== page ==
One of Australia’s top infectious diseases experts has joined the growing chorus ofas the Prime Minister continues to dig in his heels. Former federal Dr. Nick Coatsworth gave a frank assessment of life in a in an interview with ABC News Radio’s Drive program on Tuesday, saying there will be a risk of Australians dying if we open borders.
The issue was a significant talking point for all sectors nationwide after thepredicted Australia’s international borders would remain closed mainly until mid-2022. It seems a , as business groups openly push for more answers from the federal government. that the country must move towards a COVID-19 world and consider opening up.
Dr. Coatsworth said Australia “needs to begin a conversation” on borders, suggesting a “staged, cautious approach, rather than, opening or closing”. On Tuesday afternoon, the infectious disease physician and former deputy told ABC’s Patricia Karvelas that Australia “should be prepared to test our health care system, to test our public health system” in 2022.
He hesitated to open borders earlier than, though, “when we’ve got significant numbers vaccinated” and “we will have access to ICU beds”. “There will be a if it’s circulating in our community,” he warned.
Dr. Coatsworth reassured that “what we know from the studies from what our intensive care specialists did in 2020 is that when Australians get to intensive care beds, their mortality from COVID-19, the chance of them dying, is far less than anywhere else in the world because we’ve got such a good system”.
In stunning results, the latest Newspoll showed 73 percent of voters believe theuntil at least the middle of next year or until COVID-19 is under control globally. Only 21 percent of people said the opening of the international border should align with completing the across the country.
Aafter another of Australia’s top medical experts, President of the Australian Medical Association, Dr. Omar Khorshid, backed the growing calls to open while issuing a warning that no matter what happens, “COVID is coming”. Dr. Khorshid said Australia has been in a “bizarre little bubble” considering our common count compared to the rest of the world, likening the country to a “gilded cage”.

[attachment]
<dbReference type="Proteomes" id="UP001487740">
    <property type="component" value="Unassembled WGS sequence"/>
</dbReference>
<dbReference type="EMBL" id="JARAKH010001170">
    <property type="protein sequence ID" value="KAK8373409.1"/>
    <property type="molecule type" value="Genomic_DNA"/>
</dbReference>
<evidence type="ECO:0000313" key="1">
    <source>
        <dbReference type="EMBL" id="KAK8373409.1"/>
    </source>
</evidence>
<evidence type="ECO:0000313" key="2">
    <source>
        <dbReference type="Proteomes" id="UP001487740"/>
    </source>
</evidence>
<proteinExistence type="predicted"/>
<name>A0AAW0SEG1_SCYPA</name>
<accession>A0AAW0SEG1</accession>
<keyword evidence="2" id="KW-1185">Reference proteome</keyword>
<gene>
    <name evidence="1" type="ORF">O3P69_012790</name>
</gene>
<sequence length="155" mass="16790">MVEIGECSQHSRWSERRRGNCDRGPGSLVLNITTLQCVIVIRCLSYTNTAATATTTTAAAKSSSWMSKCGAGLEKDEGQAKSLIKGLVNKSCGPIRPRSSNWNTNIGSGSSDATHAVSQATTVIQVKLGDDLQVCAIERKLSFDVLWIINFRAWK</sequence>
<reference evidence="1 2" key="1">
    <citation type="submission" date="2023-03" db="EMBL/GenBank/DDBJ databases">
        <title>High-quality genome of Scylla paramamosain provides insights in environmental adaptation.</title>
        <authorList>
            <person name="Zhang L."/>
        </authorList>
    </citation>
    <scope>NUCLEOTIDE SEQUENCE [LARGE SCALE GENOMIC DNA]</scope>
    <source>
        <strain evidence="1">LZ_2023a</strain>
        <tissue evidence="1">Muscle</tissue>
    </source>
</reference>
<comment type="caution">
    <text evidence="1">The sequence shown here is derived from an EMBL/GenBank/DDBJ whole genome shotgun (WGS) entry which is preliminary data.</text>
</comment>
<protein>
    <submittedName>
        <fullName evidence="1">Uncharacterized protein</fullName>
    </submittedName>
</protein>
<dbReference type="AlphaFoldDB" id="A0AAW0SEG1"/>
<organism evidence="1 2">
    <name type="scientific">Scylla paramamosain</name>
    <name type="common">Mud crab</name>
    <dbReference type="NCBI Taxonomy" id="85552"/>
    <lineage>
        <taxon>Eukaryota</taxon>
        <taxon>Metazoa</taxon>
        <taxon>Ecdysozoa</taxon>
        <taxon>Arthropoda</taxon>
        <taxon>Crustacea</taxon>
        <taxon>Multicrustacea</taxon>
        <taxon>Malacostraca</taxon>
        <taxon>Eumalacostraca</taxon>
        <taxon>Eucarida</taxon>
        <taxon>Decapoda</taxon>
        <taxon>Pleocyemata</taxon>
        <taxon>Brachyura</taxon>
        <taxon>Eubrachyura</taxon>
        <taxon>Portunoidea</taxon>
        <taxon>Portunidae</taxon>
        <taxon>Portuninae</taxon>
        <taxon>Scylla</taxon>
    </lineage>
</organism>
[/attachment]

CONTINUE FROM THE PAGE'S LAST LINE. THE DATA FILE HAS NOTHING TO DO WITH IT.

Hewere becoming complacent and should be thinking, “How are we going to get out of this” instead of relying on the fact the country is relatively COVID-19-free. Despite facing pressure in the week since the budget to work on a timeline, he refuses to budge – warning it is “not safe” to reopen.
Earlier Tuesday, Mr. Morrison slammedchief executive Jayne Hrdlicka for saying Australia’s borders needed to reopen even though “some people may die”. He was defiant in keeping the edges closed, warning: “I‘m not going to take risks with Australians’ lives.” Dr. Coatsworth agrees with experts, is administered.
“When we are, what risk appetite are we going to have?” he said. “That’s why I think the conversation best (be) had now before we want to open international borders in a staged approach in 2022. “What I guess I’m worried about is that we’ve created with our success this deep risk aversion to COVID-19, which won’t necessarily be an excellent position to base our policy on when we’ve got a .
“The message tois that this is a different disease when you are immune to it; the amount of protection you get from immunity and vaccination is very significant.” Dr. Coatsworth had formerly could not continue to live in a pandemic “eliminationist bunker” and said that the complete eradication of the virus was a “false idol”.
“We will not have our borders closed indefinitely,” he saidof Surgeons annual scientific meeting. “We will not have quarantine stations in perpetuity while we aim for the false idol of eradication. “At a point in the future when a significant majority of our community is vaccinated, there will be pressure to open our borders. We must not resist that. When the time is right, we should be leading the calls for it.”